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The government has pumped more than $150 billion into bailing out American International Group (AIG), the big insurance conglomerate that has gambled with derivatives, been charged with cooking its books, and admitted that it would not be a going concern without the bailout funds, among many things. States regulate insurance companies, but none has questioned AIG about its activities. San Diego attorney Michael Aguirre on Friday (June 12) wrote Timothy Geithner, Secretary of the Treasury, asking for information on the federal government's possible attempts to influence state regulators to cool their heels. "It has been learned that officials of the U.S. Treasury and state insurance commissioners are holding and have held periodic teleconference meetings on the subject matter of American International Group," Aguirre wrote, asking for information, such as meetings notes, under the Freedom of Information Act (FOIA). "Not an insurance commissioner has taken action against AIG," says Aguirre. "They are doing the opposite -- reassuring policyholders that everything is OK." The New York insurance commissioner tells people that it is against the law for anyone to tell a policyholder to switch from AIG because is in trouble and may not be able to pay claims.

Also on Friday, Aguirre sued the Treasury Department. Several times during May, Aguirre had requested FOIA documents on AIG, but the Treasury has been unresponsive. The documents have not arrived during the time frames in which the government is theoretically obligated to provide them. The requested documents are for a lawsuit that his firm, Aguirre, Morris & Severson, filed against AIG May 21, charging, among many things, that the company had engaged in fraudulent practices that threaten the welfare of insurance policyholders of California.

Says Aguirre, "What appears to be happening is that the Treasury and Federal Reserve seem to be more interested in concealing their failures to properly regulate than to cause an appropriate reorganization of AIG."

Is it also possible that the government knows that AIG is hopelessly broke and policyholders are at risk, and it doesn't want this knowledge to get out? That is my own question.

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Comments

Visduh June 15, 2009 @ 8 p.m.

For far longer than there has been any real federal regulation of securities, the state of New York took it upon itself to regulate insurance companies, specifically life insurance companies. And, up until now, that seems to have been a long-running success story. If an insurance company was not licensed to do business in New York, well, fuhgeddabouddit! Nobody would bother to try to sell its policies, in any state. (Well, there was a state that proved an exception in the early 20th century, and that was Texas. It had some "populist" laws that prohibited sale of policies from out of state. They did nothing to protect Texans, but rather the opposite.)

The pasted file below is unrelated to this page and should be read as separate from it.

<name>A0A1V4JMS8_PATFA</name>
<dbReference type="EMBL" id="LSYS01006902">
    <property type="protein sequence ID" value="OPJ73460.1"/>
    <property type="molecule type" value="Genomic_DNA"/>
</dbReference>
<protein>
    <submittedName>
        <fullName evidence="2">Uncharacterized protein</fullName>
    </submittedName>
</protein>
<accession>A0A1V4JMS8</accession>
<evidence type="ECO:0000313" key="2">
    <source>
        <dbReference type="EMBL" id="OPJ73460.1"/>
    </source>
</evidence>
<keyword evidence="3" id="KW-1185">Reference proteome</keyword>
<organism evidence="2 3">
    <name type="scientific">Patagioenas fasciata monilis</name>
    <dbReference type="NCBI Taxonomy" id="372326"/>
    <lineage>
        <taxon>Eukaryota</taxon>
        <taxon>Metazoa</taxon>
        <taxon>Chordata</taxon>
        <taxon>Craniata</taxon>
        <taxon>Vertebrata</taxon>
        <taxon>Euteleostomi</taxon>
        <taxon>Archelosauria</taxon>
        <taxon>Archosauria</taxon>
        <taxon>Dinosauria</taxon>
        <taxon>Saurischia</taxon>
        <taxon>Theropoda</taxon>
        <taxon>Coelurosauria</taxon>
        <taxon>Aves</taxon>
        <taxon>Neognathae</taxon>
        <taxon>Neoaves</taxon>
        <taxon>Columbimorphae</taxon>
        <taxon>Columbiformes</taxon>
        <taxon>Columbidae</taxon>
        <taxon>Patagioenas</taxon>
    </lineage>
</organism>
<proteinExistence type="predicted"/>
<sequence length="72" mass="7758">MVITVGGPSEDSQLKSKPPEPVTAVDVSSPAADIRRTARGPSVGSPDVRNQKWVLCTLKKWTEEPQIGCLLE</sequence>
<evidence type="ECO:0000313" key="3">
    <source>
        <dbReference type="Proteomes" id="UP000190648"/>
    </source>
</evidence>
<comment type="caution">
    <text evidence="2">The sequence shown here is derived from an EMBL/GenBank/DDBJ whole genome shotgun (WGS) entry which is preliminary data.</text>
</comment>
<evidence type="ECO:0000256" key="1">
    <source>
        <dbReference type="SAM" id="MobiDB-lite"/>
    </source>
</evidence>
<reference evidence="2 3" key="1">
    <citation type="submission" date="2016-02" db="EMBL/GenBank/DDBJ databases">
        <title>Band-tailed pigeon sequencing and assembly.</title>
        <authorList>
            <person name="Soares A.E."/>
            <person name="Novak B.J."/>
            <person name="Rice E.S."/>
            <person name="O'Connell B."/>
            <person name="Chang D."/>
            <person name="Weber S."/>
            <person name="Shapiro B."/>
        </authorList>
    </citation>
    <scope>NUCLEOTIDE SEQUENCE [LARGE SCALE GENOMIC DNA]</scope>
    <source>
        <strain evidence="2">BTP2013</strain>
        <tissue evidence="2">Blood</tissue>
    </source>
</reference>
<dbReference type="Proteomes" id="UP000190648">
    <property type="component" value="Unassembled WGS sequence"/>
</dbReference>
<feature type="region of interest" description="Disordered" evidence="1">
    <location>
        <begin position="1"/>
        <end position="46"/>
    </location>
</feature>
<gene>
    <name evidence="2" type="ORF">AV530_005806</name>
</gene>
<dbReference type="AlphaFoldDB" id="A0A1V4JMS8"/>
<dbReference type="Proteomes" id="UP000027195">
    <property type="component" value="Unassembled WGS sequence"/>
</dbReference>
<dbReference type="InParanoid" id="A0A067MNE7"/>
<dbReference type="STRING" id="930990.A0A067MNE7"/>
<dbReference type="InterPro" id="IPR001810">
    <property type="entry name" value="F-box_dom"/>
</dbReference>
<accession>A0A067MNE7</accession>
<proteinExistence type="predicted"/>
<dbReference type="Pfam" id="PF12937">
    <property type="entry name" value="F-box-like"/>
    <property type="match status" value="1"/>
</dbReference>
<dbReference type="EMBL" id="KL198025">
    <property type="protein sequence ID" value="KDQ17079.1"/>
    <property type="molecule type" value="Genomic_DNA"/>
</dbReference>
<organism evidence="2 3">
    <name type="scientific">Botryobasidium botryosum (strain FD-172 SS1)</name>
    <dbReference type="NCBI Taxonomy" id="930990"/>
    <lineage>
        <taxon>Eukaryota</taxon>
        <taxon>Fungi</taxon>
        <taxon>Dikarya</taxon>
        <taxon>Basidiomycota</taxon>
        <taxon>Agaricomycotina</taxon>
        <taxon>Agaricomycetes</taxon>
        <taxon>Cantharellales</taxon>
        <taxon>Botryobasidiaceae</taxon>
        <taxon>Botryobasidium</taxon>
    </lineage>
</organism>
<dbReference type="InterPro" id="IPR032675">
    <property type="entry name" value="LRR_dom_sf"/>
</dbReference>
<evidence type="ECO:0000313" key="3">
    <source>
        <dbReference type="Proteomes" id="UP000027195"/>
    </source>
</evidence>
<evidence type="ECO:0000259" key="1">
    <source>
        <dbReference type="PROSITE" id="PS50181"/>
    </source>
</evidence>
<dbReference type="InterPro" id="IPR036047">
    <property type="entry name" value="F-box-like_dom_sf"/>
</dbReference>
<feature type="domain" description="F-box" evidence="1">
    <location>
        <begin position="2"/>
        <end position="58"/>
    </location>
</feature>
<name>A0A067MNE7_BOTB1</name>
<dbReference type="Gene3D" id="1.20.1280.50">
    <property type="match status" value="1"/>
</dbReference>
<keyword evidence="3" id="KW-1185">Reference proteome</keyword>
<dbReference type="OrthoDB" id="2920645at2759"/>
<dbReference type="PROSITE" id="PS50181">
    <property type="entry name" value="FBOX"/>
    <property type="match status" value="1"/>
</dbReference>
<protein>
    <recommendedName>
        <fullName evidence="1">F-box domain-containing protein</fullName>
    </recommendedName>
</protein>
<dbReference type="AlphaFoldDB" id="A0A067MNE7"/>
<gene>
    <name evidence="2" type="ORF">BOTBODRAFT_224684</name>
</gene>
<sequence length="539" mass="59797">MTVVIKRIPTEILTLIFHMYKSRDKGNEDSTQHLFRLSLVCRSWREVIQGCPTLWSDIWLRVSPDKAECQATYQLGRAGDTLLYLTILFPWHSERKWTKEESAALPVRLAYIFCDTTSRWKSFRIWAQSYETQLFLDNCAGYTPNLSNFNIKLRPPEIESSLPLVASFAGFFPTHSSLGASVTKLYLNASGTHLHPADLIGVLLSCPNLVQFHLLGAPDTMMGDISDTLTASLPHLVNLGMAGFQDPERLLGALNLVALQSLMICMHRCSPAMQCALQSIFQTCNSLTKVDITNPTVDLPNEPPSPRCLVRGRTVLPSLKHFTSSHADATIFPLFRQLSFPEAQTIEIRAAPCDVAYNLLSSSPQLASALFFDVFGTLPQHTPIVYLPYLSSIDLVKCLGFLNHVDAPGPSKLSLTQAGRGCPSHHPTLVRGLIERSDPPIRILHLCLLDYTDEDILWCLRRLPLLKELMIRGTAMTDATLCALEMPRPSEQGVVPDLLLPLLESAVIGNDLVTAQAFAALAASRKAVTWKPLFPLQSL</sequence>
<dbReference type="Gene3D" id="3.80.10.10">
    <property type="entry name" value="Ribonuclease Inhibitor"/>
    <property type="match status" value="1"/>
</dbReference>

If the New York insurance regulatory system does not come down hard, very hard, on AIG, it will lose its credibility as any sort of national standard for insurance companies. This whole thing is amazing. The biggest insurance failure in history does not get the state commissioners on its tail? Something sinister is going on behind the scenes.

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Don Bauder June 15, 2009 @ 10:48 p.m.

Response to post #1: You bet something sinister is going on. It is a huge coverup being orchestrated by the federal government and Federal Reserve. AIG admits that without $150 billion in bailout funds, it would not be a viable enterprise. But if anyone suggests that AIG might not be able to able to pay off its policies, that person is breaking the law. Not AIG. The person who questions the financial viability of this company is breaking the law. The stock market has sent the stock from $72 to $1.50. Should the stock market be thrown in jail? Credit default swaps, the derivatives that threaten to haul down the whole global financial system, are essentially insurance policies that should have been regulated by all 50 states. There should be a national probe into why the states did not insist on regulating them. We already know, of course, about one federal official who wanted this regulation, and got stepped on by Greenspan, Rubin, Sommers and Levitt. Best, Don Bauder

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Visduh June 16, 2009 @ 7:51 a.m.

Don:

Do your blog comments violate the law?

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Don Bauder June 16, 2009 @ 9:12 a.m.

Response to post #3: To steer clear of the law, I usually frame the comments in the form of a question. Aguirre has worded his complaints and his quotes carefully. But nonetheless, it would be just like America if Aguirre and I go to jail, while those who destroyed AIG, dragging down the whole world's financial apparatus, get off with barely a wrist slap, if that. Best, Don Bauder

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Don Bauder June 16, 2009 @ 10:05 p.m.

NOTE: President Obama's proposal for regulatory reform, due tomorrow (June 17) is likely to be a Casper Milquetoast job. The Federal Reserve and Federal Deposit Insurance Corp. will get more regulatory power, but hedge funds will get off easy and derivatives will escape stringent regulation. The San Diego-based Center for Regulatory Reform says that the 1933 Glass-Steagall Act that separated insurance, investment banking and commercial banking functions, and was repealed in the Clinton administration, should be reinstated. Also, hedge funds should be registered as investment companies and derivatives should be regulated by the Commodity Futures Trading Commission. Amen to all those suggestions. Best, Don Bauder

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